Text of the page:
narrowed the government’s regulatory jurisdiction over isolated waters, Solid Waste
Agency of Northern Cook County (SWANCC) v. U.S. Army Corps of Engineers (531
U.S. 159 (2001)). Since that ruling, some federal courts have interpreted SWANCC
narrowly, thus limiting its effect on current permit rules, while a few have read the
decision more broadly.
On February 21, 2006, the Supreme Court heard arguments in two more cases
brought by landowners (Rapanos v. United States; Carabell v. U.S. Army Corps of
Engineers) seeking to narrow the scope of the Section 404 permit program. The
Court’s ruling was issued on June 19 (Rapanos , v. United States, 126 S.Ct. 2208
(2006)). In a 5-4 decision, a plurality of the Court, led by Justice Scalia, held that the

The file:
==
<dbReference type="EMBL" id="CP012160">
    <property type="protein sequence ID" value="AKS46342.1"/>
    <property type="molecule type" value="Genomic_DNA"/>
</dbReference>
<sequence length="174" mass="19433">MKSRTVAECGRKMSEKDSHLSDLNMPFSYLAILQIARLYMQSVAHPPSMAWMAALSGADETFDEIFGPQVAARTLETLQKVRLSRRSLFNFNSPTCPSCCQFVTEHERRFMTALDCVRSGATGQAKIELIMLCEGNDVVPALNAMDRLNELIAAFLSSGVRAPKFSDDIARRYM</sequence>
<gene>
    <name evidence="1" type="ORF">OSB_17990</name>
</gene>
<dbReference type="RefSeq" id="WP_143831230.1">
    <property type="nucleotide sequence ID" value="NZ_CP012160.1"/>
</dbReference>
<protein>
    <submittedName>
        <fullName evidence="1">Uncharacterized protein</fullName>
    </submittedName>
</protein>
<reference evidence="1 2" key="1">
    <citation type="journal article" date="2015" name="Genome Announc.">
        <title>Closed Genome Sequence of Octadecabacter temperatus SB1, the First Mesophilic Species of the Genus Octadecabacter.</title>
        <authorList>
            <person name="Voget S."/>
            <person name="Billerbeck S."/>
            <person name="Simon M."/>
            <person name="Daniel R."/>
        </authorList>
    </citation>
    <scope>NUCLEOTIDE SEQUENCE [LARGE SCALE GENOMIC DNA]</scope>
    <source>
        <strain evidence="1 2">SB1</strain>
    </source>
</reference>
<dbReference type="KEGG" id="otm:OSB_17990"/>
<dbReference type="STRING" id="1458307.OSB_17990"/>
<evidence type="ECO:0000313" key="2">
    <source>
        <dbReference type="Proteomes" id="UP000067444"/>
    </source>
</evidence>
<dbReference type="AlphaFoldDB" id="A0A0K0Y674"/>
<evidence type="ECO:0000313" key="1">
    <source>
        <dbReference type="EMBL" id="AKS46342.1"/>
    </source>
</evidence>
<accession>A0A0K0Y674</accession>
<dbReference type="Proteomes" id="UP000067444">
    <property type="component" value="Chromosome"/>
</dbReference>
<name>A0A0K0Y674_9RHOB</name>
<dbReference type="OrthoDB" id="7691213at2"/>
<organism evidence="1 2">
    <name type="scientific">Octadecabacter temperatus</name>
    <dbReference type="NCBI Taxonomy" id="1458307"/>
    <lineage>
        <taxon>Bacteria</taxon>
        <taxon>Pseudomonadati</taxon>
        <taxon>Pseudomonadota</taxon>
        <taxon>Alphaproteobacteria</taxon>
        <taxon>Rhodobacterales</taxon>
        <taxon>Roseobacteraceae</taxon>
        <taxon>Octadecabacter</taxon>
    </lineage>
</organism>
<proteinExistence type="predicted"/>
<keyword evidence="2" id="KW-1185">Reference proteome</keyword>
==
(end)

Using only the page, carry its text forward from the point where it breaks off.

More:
lower court had applied an incorrect standard to determine whether the wetlands at
issue are covered by the CWA. Justice Kennedy joined this plurality to vacate the
lower court decisions and remand the cases for further consideration, but he took
different positions on most of the substantive issues raised by the cases, as did four
other dissenting justices. Early judgments by legal observers suggest that the
implications of the ruling (both short-term and long-term) are far from clear.
Because the several opinions written by the justices did not draw a clear line
regarding what wetlands and other waters are subject to federal jurisdiction, one
likely result is more case-by-case determinations and continuing litigation. There
also could be renewed pressure on the Corps and EPA to clarify the issues through
an administrative rulemaking.17 The Senate Environment and Public Works